- Information to enable families to make choices about the childcare available to them locally that meets their individual needs.
To find out more about their campaign and how you can write to your MP please visit their web site:
Are you thinking about buying a gift for a child or young person with sight loss this Christmas but aren’t sure what makes a suitable present? Blind Children UK has created handy guide with lots of ideas to help get you started:
Babies and Toddlers
Babies with an eye condition may need encouragement to reach, to explore and to understand the world around them. You may want to think about:
- Moving parts that are fun to wiggle, switch, pull or press.
- Sound – bells on socks, crackly fabric, rattles, musical tunes.
- Texture – different fabrics, dimpled or squeezy toys.
- Bright contrasting colours or black and white contrast.
- Tactile books and audio books.
- Toys with lights, (depending on the eye condition and child’s needs)
- Ways of organising toys i.e. a soft ‘toy bin’ or ‘treasure basket to help toddlers find things
Pre-school and Primary school
Children know their own minds and develop their interests and hobbies as they grow. Depending on what they enjoy, you could consider:
- Accessible ways of reading for example CustomEyes large print books or aCustomEyes gift certificate.
- Toys to play with other children for example accessible board games.
- Introducing accessible technology.
- Sports or outdoor equipment for example foam balls or balls with bells inside.
- Accessible equipment for hobbies like baking or crafts; for example talking devices, bright colours, colour contrasts, possibly large print ‘how to’ books.
- You could make standard toys and games more accessible by adding tactile elements or large print.
Teenagers generally have very specific likes and dislikes. But why not try:
- Favourite foods i.e. a big box of chocolates.
- Some scented body spray and shower gel.
- Encouraging physical activity with fashionable workout gear or membership to a suitable sports club.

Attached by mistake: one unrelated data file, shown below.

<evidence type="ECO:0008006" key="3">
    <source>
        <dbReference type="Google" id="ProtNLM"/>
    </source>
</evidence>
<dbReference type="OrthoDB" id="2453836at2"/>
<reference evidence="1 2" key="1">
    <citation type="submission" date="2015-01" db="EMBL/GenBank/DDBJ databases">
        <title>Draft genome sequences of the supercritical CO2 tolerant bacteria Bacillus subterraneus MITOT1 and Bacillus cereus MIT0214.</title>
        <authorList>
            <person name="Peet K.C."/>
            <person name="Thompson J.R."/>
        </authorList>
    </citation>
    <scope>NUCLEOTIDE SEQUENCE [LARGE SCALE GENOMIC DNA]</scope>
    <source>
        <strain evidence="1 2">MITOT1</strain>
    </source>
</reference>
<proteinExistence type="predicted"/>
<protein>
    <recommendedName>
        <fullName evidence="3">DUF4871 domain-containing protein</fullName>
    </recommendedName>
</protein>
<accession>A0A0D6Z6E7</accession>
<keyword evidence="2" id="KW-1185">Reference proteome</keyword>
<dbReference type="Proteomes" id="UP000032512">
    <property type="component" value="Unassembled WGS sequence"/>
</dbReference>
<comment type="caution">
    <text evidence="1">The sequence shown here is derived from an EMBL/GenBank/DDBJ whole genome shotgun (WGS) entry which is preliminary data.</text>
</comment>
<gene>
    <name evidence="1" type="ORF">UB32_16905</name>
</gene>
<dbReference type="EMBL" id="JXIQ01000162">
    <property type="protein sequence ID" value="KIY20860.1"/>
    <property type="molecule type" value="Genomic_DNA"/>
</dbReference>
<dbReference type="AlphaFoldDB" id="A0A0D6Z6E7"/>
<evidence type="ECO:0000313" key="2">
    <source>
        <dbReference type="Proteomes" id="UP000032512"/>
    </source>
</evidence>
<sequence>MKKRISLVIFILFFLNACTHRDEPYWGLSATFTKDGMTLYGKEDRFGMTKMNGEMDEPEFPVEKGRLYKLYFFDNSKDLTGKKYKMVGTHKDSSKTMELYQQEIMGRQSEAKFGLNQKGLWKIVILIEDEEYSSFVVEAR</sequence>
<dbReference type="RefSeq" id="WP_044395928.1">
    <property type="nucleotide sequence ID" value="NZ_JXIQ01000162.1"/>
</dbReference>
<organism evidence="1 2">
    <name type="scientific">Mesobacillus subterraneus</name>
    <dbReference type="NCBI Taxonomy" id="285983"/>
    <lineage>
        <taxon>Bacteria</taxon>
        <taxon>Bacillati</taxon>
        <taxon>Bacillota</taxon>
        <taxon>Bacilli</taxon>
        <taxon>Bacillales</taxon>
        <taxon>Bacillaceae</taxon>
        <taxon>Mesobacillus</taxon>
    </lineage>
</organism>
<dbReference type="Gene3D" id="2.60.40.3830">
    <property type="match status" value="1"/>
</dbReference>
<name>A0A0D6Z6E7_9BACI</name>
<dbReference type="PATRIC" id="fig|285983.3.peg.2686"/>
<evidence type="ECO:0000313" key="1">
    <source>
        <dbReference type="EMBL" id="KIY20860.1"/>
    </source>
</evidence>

- Technology gifts for example nice headphones, a charger, music or audio book download gift cards.
- A gift card for a clothing store they like, and maybe offer to go with them on the shopping trip.
- Encouraging independence for example cooking equipment and support to use it safely, a bus or train pass after they’ve learnt travel skills.
- Experiences together – a day out doing something new.
Lisa Petrie from Blind Children UK works with children who have sight loss as well as those with additional complex needs.
She said: “I get asked about this all year round and my main advice to someone buying a present for a child with sight loss, is keep it simple. It doesn’t have to be anything fancy or expensive, it could be something like a treasure basket filled with household items.
“Natural fibres are good, as opposed to having everything in plastic, and it’s good to go for harder sometimes rougher materials. Often it’s the softer materials that children dislike because they can’t really get hold of them and they just tickle.
“Another tip would be to think about cause and effect toys where you turn or press something and something happens, and things which involve music are always good.”
Families with disabled children who get:
- certain means-tested benefits, or
- child tax credit, and
- receive a disabled child’s premium in their award
are now included in the ‘broader category’ of people who can apply for help under the Warm Homes Discount scheme. (This is a win from our Counting the Costs campaign!)
The disabled child’s premium is an extra amount paid if a child counts as disabled, and should be listed on the award notice.
We are urging families to contact their energy supplier as soon as possible to apply under the broader scheme as awards are given on a first-come-first-served basis.
Please click on the following link Help With Fuel Bills and Keeping Warm